Furious Parents Claim Midwife 'Gouged' Their Baby's Head During Birth


WKRN

Giving birth may not necessarily always be a "fun" experience, but it should certainly be a safe one. Parents should be able to trust that the medical staff in charge of their care are knowledgeable and careful. Unfortunately, that isn't always the case. After their baby's head was allegedly gouged multiple times during her birth, two parents are still searching for answers. 

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Cecily Dantam says the day she gave birth to her daughter, Lorelei, was awful. "It was a nightmare. That birth was traumatizing," she told WKRN. On November 26, 2017, she and her husband, Paul, went to Vanderbilt University Medical Center in Nashville, Tennessee. Dantam says that the trouble began when a midwife on staff decided to use an amniotic hook to break her water. "She went in and she was like, 'This is a tough water bag. Oh my god, this is so tough,'" Dantam recalled. "And she was just jamming it in there."

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Paul Dantam says the midwife attempted to break his wife's water with the hook for a while. "She spent 5 to 10 minutes digging with the hook and telling us it was the hardest water bag that she had ever felt."

Unfortunately, what the midwife thought was a particularly "tough" amniotic sack, was actually their baby's head. The Dantams claim that after Cecily gave birth, caretakers rushed Lorelei away for a bath. Shortly after that, the little girl got hypothermia and was admitted to the NICU. 


WKRN

Cecily Dantam says that when she saw her daughter for the first time, she was devastated. "When I saw her head, my heart just dropped."

"After the delivery, they mentioned to us she was having trouble breathing, and she had aspirated some of the amino fluid .... The NICU said they didn't know what happened; it was probably just the trauma of the birth," said Paul Dantam. 

The Dantams firmly believe that the "trauma of the birth" their daughter suffered was caused, almost solely, by the gouges in her head. "I asked several times if you are going to tell me that it was trauma of the labor that caused her to aspirate fluid, how many gouges on a baby's head signifies trauma?" Paul Dantam said.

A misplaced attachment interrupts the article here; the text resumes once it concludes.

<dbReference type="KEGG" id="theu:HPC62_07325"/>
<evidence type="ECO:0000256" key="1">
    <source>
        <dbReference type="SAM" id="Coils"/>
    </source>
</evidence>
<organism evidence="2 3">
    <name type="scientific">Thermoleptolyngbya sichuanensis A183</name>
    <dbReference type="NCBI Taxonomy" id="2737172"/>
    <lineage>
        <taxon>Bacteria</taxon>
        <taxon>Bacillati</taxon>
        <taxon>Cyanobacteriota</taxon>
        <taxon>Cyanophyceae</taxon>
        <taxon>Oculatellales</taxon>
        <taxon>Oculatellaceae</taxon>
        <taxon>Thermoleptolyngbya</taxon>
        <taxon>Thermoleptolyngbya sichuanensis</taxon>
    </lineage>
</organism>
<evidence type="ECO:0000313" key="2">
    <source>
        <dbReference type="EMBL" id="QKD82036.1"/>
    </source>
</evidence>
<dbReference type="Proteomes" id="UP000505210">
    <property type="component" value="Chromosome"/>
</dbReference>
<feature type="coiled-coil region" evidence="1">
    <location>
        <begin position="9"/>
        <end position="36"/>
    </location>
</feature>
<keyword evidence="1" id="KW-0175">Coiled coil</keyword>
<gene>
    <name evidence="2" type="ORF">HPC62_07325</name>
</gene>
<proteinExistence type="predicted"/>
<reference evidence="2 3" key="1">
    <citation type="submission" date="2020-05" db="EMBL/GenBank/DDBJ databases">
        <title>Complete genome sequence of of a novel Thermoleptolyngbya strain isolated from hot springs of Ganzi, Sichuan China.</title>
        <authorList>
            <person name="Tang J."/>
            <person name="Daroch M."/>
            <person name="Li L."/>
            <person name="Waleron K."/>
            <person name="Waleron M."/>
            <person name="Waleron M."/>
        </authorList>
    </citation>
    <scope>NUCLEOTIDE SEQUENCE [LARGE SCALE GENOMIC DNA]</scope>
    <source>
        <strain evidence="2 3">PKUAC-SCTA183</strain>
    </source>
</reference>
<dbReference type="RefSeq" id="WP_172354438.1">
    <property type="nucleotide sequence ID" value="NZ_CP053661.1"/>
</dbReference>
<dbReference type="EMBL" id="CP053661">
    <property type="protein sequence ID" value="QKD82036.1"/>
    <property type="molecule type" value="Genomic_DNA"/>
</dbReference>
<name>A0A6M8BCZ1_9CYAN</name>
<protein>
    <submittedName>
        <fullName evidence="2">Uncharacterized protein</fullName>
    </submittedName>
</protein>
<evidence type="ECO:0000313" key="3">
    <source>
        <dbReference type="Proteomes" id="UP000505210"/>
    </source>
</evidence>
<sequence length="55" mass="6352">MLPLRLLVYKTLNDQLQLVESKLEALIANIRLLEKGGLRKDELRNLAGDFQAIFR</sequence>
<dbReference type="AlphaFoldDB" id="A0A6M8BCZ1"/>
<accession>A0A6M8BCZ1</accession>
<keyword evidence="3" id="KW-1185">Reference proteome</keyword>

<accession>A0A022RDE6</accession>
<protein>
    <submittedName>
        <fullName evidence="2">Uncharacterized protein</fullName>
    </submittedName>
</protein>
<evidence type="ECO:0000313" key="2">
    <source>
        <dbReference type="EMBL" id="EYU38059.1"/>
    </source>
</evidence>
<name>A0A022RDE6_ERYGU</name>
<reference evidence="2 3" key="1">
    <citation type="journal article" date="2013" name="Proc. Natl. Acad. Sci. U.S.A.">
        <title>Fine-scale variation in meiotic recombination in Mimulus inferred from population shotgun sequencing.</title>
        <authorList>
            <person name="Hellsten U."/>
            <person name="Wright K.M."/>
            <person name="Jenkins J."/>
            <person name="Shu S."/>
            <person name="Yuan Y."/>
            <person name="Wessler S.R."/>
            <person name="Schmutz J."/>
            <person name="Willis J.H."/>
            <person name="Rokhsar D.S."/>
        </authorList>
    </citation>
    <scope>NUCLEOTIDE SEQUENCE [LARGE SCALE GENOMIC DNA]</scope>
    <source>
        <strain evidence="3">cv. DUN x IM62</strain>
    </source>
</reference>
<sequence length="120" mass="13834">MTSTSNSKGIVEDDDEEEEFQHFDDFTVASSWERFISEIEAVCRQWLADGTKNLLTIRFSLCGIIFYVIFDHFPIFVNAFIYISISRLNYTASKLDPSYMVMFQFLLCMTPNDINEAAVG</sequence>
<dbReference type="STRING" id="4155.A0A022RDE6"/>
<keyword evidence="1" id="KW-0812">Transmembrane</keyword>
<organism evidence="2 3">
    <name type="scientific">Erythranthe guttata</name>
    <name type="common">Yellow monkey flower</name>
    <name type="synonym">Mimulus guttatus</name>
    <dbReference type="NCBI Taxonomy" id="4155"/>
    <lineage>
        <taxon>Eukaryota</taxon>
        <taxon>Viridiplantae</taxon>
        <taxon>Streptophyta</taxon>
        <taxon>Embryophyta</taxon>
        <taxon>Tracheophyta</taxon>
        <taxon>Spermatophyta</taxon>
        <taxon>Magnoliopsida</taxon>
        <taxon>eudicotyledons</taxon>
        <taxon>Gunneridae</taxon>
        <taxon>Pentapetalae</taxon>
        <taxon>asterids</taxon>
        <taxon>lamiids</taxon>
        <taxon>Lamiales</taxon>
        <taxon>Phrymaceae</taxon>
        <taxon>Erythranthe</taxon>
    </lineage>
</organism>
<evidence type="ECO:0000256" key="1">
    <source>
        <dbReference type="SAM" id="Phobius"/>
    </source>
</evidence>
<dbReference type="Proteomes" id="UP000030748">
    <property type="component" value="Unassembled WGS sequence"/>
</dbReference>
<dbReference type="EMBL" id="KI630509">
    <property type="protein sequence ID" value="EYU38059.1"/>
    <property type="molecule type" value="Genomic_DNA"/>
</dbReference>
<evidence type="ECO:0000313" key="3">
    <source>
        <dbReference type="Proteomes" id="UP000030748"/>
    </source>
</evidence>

WKRN

The parents claim that after they shared their concerns with Vanderbilt University Medical Center, they received a patient letter saying the hospital admitted Lorelei into the NICU because of her low blood oxygen level. It did not, however, mention the gouges on the baby's head anywhere in its explanation.

Understandably, the Dantams are unsatisfied with this response. "I just want an apology. I don't want to have to pay for an injury that was done to my daughter by the hospital staff. That's not right to me," said Cecily Dantam. 

The mother chose to air her grievances in a Facebook post, warning mothers about the hospital and sharing her devastating experience. After it went viral, officials from the hospital contacted the Dantams to set up a meeting. The parents are hoping to reopen their daughter's case. 

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WKRN spoke with midwife Melissa Davis, director of the Vanderbilt Nurse Midwifery Practice, who clarified that incidents like this one are not necessarily common but are always possible. "When we are rupturing the membranes or breaking the water, if the membranes are very tightly pressed around the baby's head, it can be more difficult than if they were looser and more like a balloon, so it is possible to cause a superficial abrasion to a baby's head during that process," she said. "It can happen. It's not considered malpractice, it's not considered poor care; it is just something that can occur during rupturing of membranes."

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